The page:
And the combination of football jersey text with girlish flowers and even lace doesn't end there. Behold:

Besides just winner teams such as the Eagles -- which surely a pronto moda house in Dongdaemun picked up on very recently from American sports follies -- aren't the only teams and things found on women's jersey tops around Seoul.

An actual sports Jersey meets snobgirl faux classism, with oversized, allcaps lettering on the skirt. We also have pictographs meeting faux Boy London here.

Which brings us back to "LONELY."

And back to the first fashionista who started both my thinking on this trend and this post, when you combine an actual, full-on football top with a conservative, school uniform-eque collar, coquettishly quaint miniskirt, along with thick socks and sandals, you get interesting things going on.

But inevitably, all memes evolve into new directions, according to the rules and dictates of their particular ecosystems...

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MY A-DI-das!

Rockin' the Adidas gear.

I ran into this very sporty young lady while catching  a taco after my run to the bank.  since I've been keeping an eye out for especially sporty outfits this summer, I couldn't help but ask for a portrait. And I happen to bump into her again when I circled around to go back to my office, at which point I got a candid shot as well. I also took the opportunity to officially ask her, as the representative of all Korean women wearing summery outfits with stockings, why young Korean women like to wear stockings in the summer, which is a question sometimes foreign women ask me. the answer I got from her in Korean was to have a "보정된 느낌," which means to basically cover and smooth out the look, actually explained to me. It covers bruises and other marks and make everything look clear and even, she explained. of course, many non-Korean women will remark that wearing stockings kind of defeats the purpose of wearing cool clothing in the summer, but remember,  appearance seems to trump comfort here in South Korea.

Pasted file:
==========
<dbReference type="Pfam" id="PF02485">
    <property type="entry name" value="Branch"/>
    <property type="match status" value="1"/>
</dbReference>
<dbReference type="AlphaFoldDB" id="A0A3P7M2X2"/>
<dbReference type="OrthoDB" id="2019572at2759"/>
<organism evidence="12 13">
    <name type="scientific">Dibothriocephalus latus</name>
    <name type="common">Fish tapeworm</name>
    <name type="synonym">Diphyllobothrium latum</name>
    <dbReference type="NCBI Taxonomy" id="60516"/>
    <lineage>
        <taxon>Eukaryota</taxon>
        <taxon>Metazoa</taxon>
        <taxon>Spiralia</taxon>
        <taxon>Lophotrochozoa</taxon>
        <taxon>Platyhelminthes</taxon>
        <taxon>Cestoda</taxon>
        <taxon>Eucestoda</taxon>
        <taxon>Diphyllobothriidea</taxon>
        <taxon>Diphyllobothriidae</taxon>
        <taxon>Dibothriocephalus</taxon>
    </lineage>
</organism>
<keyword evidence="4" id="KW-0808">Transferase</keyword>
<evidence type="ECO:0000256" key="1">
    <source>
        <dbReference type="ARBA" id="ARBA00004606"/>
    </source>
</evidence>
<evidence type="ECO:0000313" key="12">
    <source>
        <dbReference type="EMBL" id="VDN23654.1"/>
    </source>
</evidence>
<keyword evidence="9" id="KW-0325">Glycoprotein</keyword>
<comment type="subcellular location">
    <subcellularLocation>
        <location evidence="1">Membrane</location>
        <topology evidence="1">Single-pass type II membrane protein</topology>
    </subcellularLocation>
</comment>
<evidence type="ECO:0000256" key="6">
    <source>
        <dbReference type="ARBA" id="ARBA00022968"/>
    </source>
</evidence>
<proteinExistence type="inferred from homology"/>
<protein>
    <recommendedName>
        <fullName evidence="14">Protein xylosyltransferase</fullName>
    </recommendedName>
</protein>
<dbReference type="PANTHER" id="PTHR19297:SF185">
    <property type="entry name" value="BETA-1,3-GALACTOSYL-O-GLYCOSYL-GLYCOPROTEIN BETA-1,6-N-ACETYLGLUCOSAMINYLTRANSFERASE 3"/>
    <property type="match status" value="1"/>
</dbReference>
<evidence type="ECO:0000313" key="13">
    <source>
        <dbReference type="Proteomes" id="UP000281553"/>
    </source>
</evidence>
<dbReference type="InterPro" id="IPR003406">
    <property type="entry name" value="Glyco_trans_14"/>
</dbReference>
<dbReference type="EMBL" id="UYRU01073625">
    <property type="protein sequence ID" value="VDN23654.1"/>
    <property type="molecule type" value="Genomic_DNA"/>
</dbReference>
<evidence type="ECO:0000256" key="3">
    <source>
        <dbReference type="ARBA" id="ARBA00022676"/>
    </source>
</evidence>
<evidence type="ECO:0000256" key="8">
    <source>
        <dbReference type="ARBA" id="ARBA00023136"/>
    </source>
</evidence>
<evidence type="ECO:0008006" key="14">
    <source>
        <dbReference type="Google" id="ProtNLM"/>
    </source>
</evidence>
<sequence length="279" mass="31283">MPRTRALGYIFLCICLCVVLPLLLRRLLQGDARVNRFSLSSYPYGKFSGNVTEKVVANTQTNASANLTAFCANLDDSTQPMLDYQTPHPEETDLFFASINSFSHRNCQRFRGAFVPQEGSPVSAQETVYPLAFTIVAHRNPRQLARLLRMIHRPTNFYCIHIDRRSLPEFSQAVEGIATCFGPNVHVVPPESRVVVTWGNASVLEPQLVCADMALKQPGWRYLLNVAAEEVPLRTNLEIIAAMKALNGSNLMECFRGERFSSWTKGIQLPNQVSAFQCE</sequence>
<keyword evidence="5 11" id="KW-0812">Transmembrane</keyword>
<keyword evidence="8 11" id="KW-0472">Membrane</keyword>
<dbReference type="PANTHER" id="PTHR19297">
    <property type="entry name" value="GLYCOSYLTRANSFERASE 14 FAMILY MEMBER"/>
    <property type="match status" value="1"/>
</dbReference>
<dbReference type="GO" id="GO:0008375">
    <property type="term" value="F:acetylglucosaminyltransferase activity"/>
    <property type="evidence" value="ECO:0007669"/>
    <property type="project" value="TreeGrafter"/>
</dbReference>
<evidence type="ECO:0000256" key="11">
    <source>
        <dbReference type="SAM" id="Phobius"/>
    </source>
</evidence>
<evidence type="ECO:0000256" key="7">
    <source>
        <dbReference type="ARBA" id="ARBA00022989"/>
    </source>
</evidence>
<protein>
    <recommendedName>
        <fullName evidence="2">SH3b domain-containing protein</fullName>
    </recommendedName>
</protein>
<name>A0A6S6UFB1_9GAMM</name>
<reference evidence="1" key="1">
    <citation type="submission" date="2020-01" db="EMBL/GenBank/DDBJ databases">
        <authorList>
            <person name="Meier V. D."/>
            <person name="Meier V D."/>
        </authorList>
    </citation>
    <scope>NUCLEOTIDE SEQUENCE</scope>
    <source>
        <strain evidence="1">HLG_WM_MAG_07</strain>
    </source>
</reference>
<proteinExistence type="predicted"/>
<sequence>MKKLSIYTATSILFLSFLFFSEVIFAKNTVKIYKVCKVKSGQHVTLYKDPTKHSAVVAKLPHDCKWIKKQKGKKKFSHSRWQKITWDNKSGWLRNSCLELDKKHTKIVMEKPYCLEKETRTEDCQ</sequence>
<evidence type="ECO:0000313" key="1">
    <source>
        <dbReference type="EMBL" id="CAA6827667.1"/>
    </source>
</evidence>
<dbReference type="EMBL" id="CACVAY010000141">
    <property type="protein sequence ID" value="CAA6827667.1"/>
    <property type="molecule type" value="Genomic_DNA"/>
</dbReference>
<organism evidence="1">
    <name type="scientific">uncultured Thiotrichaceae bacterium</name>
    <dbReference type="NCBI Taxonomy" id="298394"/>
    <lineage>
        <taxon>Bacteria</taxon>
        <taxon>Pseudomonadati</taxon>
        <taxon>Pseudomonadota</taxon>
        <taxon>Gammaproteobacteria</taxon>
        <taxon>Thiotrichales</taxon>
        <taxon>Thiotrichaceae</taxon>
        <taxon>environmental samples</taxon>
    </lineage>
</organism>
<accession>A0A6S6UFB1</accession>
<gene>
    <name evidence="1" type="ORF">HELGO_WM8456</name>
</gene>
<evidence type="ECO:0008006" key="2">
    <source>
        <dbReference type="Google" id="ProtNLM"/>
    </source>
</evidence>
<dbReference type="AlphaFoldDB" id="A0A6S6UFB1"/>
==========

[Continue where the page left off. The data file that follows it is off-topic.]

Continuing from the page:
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Pleasant Korean Contradictions

A GREAT dress caught during the noontime lunch hour in Yeouido. So full of pleasant Korean contradictions. It's demurely conservative with the high buttons and covered shoulders, but with a pretty high hemline, and yet there's a hint of wanting to cover even the neck, but the whole thing is still almost as form-fitting as a cocktail dress, for the most part. As full of seeming contradiction as Korean femininity itself does these days.

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The Performance of Gender and Fashion in Korea

There's a lot going on here that I can see. There's that sports jersey thing that's been going on lately on otherwise demure women's clothing, except this time on the skirt. There's the socks with sandals thing, and the typically really high skirt is coupled with an almost puritanical coverage on top. Oh, and we can't forget the bad English on the skirt. "Weird but adore" is an attempt to appeal to a sense of consumer individualism as a way of putatively allowing people a means of self-expression and "being different," to put an Apple spin in things. But hey, despite the fact that I think it's weird, I adore. Therein lies my conflicted view on Korean female fashion and the particular way Korean women of perform gender identity.